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The Dangers of DWI No Refusal Weekends in Houston

Trichter & LeGrand DWI Lawyers
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THE DANGERS OF DWI NO REFUSAL WEEKENDS IN HOUSTON

Trichter & LeGrand DWI Lawyers

No Refusal weekends are a new phenomenon coined by law enforcement to advertise that police agencies will ask for a search warrant to seize a blood sample from a driver, if you refuse to take the breath test. 

The state of Texas allows a driver to refuse a breath or blood test, unless a judge issues a search warrant.

The idea behind DWI No Refusal Weekends is this: law enforcement wants you to make it easy for them to get evidence to convict you if you have done something wrong. 

However, among the many problems with DWI testing administered by law enforcement, breath test evidence is the most unreliable scientific evidence because it is based upon the theory of getting air from the lungs, and testing it for alcohol saturation. 

In truth, that is not where breath alcohol comes from. 

Breath alcohol comes from the entire air system throughout your body–not just the deep lung area making the breath test fundamentally flawed and inaccurate.

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Form Submissions have a fast response time. Our attorneys are always on-call 24/7. The use of this form does not establish an attorney-client relationship.

The information on this website is for general information purposes only. Nothing on this site should be taken as legal advice for any individual case or situation. This information is not intended to create, and receipt or viewing does not constitute, an attorney-client relationship.

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DWI Sobriety Tests are Designed to Fail You

DWI Lawyer Trichter & LeGrand
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DWI SOBRIETY TESTS ARE DESIGNED TO FAIL YOU

DWI Lawyer Trichter & LeGrand

It’s no surprise that DWI sobriety tests are designed so that you will fail them. According to the National Highway Traffic Safety Administration’s website:

The Standardized Field Sobriety Test (SFST) is a battery of three tests administered and evaluated in a standardized manner to obtain validated indicators of impairment and establish probable cause for arrest. These tests are administered systematically and are evaluated according to measured responses of the [potential suspect].”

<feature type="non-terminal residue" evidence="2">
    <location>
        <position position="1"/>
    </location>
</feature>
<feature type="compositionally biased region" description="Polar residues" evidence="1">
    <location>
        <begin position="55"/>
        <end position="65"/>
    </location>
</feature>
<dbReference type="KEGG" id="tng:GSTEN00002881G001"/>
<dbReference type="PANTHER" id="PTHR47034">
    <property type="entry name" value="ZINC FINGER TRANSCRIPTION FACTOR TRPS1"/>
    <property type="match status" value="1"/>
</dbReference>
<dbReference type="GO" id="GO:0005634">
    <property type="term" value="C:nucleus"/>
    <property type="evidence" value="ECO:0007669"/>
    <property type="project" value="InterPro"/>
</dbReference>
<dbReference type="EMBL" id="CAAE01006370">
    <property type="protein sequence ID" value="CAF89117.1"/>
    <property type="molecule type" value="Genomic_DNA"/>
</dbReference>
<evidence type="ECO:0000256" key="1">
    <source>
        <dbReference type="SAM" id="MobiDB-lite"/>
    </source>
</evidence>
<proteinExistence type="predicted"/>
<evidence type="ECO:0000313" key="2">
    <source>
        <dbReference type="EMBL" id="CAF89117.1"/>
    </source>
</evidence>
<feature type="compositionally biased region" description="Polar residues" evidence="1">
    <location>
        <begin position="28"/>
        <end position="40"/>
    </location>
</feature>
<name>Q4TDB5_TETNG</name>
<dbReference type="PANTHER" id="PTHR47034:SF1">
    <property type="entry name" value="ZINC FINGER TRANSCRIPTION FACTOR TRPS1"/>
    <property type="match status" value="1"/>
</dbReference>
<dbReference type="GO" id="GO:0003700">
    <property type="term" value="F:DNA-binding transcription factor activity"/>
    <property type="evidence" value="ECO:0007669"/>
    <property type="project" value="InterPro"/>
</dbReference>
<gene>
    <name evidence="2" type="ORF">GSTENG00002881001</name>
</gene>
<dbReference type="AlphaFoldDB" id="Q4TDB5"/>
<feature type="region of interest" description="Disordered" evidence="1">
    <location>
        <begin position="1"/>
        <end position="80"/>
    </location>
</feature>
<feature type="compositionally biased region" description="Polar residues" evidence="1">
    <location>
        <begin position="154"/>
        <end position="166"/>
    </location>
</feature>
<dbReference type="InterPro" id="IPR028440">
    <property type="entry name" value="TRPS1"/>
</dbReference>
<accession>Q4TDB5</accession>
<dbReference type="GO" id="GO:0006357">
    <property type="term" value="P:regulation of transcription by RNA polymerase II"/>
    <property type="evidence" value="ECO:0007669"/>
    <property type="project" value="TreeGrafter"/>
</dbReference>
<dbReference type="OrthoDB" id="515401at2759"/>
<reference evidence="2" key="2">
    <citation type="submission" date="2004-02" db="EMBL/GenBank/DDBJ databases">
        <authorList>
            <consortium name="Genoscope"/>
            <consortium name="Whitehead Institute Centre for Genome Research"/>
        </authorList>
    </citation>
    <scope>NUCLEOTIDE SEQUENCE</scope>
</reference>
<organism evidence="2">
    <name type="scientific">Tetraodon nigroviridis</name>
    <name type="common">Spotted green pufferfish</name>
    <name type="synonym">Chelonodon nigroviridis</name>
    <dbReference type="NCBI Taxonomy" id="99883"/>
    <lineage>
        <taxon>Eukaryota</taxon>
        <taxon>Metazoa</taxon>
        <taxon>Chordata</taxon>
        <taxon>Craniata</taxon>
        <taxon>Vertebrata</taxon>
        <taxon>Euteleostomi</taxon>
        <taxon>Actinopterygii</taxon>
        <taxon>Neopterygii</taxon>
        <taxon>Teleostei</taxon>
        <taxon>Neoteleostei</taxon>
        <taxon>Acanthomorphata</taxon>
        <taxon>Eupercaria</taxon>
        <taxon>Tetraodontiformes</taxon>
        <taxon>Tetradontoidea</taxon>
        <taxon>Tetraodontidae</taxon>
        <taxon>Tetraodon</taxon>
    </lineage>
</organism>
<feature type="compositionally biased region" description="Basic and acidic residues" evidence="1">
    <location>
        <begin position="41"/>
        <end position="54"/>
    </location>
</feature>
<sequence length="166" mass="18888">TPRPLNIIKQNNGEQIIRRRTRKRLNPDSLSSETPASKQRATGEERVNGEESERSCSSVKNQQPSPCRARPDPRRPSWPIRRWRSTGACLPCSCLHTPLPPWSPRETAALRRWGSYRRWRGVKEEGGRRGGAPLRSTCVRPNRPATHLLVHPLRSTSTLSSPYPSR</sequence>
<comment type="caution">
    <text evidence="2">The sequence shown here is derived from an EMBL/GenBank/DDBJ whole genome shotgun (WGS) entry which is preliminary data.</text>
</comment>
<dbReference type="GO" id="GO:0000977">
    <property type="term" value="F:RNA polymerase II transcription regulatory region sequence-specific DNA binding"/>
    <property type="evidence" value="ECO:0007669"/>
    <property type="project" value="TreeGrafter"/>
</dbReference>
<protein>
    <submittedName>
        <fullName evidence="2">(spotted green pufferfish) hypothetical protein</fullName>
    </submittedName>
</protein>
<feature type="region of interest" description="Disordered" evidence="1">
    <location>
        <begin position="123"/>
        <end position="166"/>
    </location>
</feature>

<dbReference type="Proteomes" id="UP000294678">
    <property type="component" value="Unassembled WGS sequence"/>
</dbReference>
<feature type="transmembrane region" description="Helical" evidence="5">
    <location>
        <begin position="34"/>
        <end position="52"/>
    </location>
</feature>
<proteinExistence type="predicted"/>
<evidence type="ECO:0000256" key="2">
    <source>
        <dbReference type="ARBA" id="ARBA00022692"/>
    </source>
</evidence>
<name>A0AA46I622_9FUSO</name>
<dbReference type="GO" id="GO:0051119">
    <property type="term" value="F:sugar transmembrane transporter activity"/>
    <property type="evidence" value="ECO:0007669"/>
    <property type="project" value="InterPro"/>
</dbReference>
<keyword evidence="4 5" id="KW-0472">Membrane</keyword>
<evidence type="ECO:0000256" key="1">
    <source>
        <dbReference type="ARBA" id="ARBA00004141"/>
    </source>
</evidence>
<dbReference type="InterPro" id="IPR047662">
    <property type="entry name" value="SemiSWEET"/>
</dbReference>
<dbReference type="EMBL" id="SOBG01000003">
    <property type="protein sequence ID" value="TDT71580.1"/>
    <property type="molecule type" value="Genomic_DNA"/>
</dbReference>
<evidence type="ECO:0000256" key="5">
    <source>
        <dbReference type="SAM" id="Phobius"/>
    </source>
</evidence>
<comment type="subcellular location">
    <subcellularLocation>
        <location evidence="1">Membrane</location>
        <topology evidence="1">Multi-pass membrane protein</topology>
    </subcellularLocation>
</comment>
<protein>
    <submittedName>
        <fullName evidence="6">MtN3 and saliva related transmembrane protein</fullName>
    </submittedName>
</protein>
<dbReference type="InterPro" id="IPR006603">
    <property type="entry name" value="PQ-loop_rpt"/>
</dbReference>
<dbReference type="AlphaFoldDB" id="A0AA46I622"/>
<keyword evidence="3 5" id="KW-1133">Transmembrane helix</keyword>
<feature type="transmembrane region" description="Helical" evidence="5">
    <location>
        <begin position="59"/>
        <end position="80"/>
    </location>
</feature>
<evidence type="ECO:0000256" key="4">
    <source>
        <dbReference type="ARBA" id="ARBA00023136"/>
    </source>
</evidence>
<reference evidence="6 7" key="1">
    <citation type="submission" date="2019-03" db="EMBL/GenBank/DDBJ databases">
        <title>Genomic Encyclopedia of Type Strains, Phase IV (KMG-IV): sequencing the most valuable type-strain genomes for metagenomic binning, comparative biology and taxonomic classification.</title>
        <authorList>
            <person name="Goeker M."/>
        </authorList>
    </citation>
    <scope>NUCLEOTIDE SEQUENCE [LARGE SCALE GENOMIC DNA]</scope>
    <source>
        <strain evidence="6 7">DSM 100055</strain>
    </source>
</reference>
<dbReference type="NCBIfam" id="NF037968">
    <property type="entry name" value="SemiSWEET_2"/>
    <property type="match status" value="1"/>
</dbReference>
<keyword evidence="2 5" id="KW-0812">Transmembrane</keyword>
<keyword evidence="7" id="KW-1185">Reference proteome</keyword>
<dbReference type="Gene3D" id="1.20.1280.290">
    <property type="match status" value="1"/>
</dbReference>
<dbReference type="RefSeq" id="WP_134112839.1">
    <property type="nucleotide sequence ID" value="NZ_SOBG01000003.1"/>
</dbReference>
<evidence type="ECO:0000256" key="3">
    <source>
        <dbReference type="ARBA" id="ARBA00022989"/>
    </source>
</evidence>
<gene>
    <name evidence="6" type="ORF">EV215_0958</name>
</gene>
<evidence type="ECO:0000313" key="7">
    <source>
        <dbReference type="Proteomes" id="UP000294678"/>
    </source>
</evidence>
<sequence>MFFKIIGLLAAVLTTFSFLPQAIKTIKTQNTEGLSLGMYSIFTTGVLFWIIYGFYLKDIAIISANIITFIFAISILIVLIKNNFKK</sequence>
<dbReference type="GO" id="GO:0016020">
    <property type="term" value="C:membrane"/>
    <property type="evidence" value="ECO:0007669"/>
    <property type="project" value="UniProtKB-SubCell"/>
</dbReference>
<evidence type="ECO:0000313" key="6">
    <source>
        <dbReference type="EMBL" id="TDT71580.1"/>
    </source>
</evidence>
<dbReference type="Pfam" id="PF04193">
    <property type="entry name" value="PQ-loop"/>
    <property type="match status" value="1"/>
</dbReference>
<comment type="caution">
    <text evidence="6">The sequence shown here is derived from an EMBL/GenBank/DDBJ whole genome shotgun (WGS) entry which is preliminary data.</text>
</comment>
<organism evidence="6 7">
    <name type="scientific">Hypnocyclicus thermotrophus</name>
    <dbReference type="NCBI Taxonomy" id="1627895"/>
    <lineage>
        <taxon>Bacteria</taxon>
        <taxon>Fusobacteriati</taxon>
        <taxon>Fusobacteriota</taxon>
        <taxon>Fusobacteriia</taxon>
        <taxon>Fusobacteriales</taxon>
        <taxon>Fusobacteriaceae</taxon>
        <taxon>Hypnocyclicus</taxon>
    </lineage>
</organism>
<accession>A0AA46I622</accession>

What are the flaws of DWI field sobriety tests?

The SFST tests are unfortunately designed to fail people because an officer doesn’t have to tell you what they’re going to grade you on—and that’s just ridiculous! 

Imagine if your child came home from school and said, “I got a 98 today on my math test, but I failed.” 

It’s not different that that in the world of SFST testing. 

Even if you get a 98, you fail and you will be arrested for DWI. 

That’s how unfair these tests are!

A standardized test implies that all test takers answer the same questions, and that the test is then scored in a consistent manner and compared to the relative performance of others who took the same test. 

Your DWI defense should not only understand the importance of the proper procedures in administering these tests, but also the “science” behind the interpretation of your personal results of preforming unfamiliar motor sequences. 

That’s why having a DWI specialist in your corner is so important. 

We know how fight to increase your chances of getting a favorable outcome in your case.

Call a DWI Specialist by the National College for DUI Defense if you’ve failed a DWI sobriety test

If you’ve been a victim of unfair police field sobriety tests, a DWI Specialist with Trichter & LeGrand can help. 

Call us at (713) 524-1010 and schedule your free consultation and know your options. 

We’re here to fight for you.

TELL US ABOUT YOUR CASE

Your Free Consultation Is Just One Form Away!

Form Submissions have a fast response time. Our attorneys are always on-call 24/7. The use of this form does not establish an attorney-client relationship.

The information on this website is for general information purposes only. Nothing on this site should be taken as legal advice for any individual case or situation. This information is not intended to create, and receipt or viewing does not constitute, an attorney-client relationship.

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